Gerardo CORCINO, et al., Plaintiffs-Respondents, v. Dr. Mark FILSTEIN, Defendant-Appellant.
Order, Supreme Court, New York County (Sheila Abdus-Salaam, J.), entered on or about November 30, 2005, which, to the extent appealed from, denied so much of defendant's motion for summary judgment as sought to dismiss the causes of action based on medical malpractice, lack of informed consent and deceptive business practices, and loss of consortium, unanimously modified, on the law, the motion granted as to the cause of action based on deceptive business practices and that cause of action dismissed, and otherwise affirmed, without costs.
The complaint alleges permanent injury stemming from the performance of penile augmentation surgery. A cause of action for deceptive business practices (General Business Law § 349) requires proof that the defendant engaged in consumer-oriented conduct that was materially deceptive or misleading, causing injury (see Gaidon v. Guardian Life Ins. Co. of Am., 94 N.Y.2d 330, 344, 704 N.Y.S.2d 177, 725 N.E.2d 598  ). Even assuming that defendant is chargeable with the advertisement that led plaintiff to his medical office, a conclusion the motion court seemed to reject in its dismissal of the separate false advertising claim under General Business Law § 350, the General Business Law § 349 cause of action fails because said advertisement was not materially deceptive or misleading.1 Unlike Karlin v. IVF Am., 93 N.Y.2d 282, 288, 690 N.Y.S.2d 495, 712 N.E.2d 662 , nothing in this advertisement has been shown to be false or misleading, such as a guarantee of results, misleading statistics on success rates or an assertion that there are no risks to the procedure.
However, the causes of action for lack of informed consent and malpractice were properly sustained. Notwithstanding plaintiff's signature on a consent form moments before going into surgery, he presented expert opinion that the document he executed was insufficient to satisfy defendant's medical obligations under the circumstances. In addition, the parties' offer distinctly different versions of what defendant verbally told plaintiff about the risks of the procedure. Therefore, the evidence does not conclusively establish that plaintiff was fully informed of the potential complications associated with this surgical procedure.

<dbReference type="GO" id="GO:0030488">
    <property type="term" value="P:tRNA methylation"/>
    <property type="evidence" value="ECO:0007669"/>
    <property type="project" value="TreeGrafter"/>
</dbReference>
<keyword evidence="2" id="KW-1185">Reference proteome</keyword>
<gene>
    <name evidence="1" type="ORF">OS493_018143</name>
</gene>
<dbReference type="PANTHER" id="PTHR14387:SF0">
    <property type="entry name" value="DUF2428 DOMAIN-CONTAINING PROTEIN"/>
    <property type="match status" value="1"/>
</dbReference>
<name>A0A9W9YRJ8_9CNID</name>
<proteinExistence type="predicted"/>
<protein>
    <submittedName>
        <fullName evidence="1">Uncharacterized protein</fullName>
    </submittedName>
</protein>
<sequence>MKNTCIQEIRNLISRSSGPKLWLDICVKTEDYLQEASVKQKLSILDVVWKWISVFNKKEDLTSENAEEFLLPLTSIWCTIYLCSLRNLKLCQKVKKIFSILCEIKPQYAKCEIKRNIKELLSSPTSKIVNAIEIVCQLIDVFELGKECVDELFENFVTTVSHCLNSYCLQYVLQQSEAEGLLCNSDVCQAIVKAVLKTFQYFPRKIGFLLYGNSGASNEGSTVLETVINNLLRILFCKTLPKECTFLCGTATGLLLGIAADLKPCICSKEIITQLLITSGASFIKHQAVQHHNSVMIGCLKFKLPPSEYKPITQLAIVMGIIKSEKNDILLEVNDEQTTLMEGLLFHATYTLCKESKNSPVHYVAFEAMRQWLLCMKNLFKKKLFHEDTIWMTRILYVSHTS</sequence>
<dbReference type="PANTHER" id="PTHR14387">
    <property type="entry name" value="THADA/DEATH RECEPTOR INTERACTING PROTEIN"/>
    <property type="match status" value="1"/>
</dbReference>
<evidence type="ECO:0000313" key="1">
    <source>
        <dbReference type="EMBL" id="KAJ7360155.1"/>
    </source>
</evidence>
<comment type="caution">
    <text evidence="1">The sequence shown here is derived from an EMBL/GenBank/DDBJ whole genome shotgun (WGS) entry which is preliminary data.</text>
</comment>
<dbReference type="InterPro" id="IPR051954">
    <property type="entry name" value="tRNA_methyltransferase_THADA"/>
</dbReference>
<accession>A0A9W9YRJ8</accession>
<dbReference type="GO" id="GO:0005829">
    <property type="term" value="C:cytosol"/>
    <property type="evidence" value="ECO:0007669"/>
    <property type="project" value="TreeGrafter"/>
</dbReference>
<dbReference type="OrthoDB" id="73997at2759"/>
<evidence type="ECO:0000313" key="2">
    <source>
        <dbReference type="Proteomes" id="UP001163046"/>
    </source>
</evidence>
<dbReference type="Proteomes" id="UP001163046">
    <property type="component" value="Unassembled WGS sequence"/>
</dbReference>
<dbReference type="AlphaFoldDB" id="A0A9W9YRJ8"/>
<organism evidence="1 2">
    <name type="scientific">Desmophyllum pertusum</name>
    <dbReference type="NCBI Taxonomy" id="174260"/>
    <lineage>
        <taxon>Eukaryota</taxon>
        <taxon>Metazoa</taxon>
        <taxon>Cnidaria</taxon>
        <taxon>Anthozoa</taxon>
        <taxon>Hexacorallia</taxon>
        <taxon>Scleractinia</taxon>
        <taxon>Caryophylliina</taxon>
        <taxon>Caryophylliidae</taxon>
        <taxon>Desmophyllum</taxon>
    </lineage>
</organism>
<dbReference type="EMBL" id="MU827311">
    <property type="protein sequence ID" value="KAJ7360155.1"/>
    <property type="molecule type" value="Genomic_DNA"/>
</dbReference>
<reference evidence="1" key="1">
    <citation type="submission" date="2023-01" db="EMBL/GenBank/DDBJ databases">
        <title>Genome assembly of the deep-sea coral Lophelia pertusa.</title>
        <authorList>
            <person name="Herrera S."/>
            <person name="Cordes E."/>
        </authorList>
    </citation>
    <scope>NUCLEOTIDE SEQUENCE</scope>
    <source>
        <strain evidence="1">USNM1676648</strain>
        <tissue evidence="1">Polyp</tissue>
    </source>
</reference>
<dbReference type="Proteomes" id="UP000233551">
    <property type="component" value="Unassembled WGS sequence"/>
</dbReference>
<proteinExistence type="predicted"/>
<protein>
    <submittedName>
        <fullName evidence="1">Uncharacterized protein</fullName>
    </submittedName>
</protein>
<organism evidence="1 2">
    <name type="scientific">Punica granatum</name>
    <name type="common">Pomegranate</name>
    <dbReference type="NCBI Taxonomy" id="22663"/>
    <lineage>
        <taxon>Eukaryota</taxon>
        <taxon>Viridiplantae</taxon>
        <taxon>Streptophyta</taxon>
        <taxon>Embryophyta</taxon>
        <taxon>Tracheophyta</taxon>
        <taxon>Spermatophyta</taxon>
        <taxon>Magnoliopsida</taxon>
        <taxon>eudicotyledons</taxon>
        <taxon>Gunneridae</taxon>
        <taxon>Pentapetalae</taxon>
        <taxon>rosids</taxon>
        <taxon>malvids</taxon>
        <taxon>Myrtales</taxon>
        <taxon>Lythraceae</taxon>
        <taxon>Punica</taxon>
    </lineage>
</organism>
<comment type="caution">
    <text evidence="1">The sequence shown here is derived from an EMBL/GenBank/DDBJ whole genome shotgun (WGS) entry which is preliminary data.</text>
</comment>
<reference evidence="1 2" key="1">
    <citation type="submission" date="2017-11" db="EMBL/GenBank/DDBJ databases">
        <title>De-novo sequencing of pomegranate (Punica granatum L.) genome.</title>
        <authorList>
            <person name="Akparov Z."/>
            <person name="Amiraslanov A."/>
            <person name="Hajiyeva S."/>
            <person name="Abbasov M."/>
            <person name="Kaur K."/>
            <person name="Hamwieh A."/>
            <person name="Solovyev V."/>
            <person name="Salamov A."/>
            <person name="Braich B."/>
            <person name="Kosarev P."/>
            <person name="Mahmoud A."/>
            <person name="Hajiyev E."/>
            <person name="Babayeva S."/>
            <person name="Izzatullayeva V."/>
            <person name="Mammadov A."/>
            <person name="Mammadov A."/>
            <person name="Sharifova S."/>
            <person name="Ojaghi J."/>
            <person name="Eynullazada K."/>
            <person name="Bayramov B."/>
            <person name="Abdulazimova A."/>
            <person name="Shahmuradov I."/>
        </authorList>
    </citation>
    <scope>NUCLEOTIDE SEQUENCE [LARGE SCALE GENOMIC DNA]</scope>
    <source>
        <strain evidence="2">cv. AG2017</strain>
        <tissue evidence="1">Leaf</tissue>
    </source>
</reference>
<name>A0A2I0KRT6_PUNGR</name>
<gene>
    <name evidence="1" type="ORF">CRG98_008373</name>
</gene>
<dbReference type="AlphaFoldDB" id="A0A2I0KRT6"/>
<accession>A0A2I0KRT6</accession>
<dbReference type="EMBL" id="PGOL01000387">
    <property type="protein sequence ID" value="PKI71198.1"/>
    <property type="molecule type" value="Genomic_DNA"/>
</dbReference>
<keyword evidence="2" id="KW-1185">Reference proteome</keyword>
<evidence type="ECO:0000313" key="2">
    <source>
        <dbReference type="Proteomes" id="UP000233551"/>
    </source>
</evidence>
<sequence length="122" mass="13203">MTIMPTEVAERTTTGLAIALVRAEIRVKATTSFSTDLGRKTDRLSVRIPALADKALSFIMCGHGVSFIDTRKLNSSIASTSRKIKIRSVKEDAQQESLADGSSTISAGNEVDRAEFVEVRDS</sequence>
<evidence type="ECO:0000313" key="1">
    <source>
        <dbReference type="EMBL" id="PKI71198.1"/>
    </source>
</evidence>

Further, defendant, as the proponent of summary dismissal, had the burden of establishing that there was no issue of fact as to whether he committed medical malpractice (see Alvarez v. Prospect Hosp., 68 N.Y.2d 320, 324, 508 N.Y.S.2d 923, 501 N.E.2d 572  ). Even assuming defendant's affidavit was sufficient to satisfy this burden, the expert opinion offered by plaintiffs' expert, that cutting the suspensory ligament and grafting the fat around the patient's penis were inherently risky and constituted departures from acceptable medical practice, was sufficient to raise a triable issue of fact. The motion court appropriately rejected defendant's attack on the qualifications of plaintiffs' expert, since such qualifications generally go to the weight of the expert's testimony, not its admissibility (see Adamy v. Ziriakus, 92 N.Y.2d 396, 402, 681 N.Y.S.2d 463, 704 N.E.2d 216  ).
We have considered defendant's remaining arguments and find them unavailing.
1. The advertisement included the statements: “If the size of your penis torments you, we have the solution ․ [o]ur specialized doctors will widen or make bigger the penis ․ don't feel frustrated or ashamed of intimacy because your problem now has a solution.”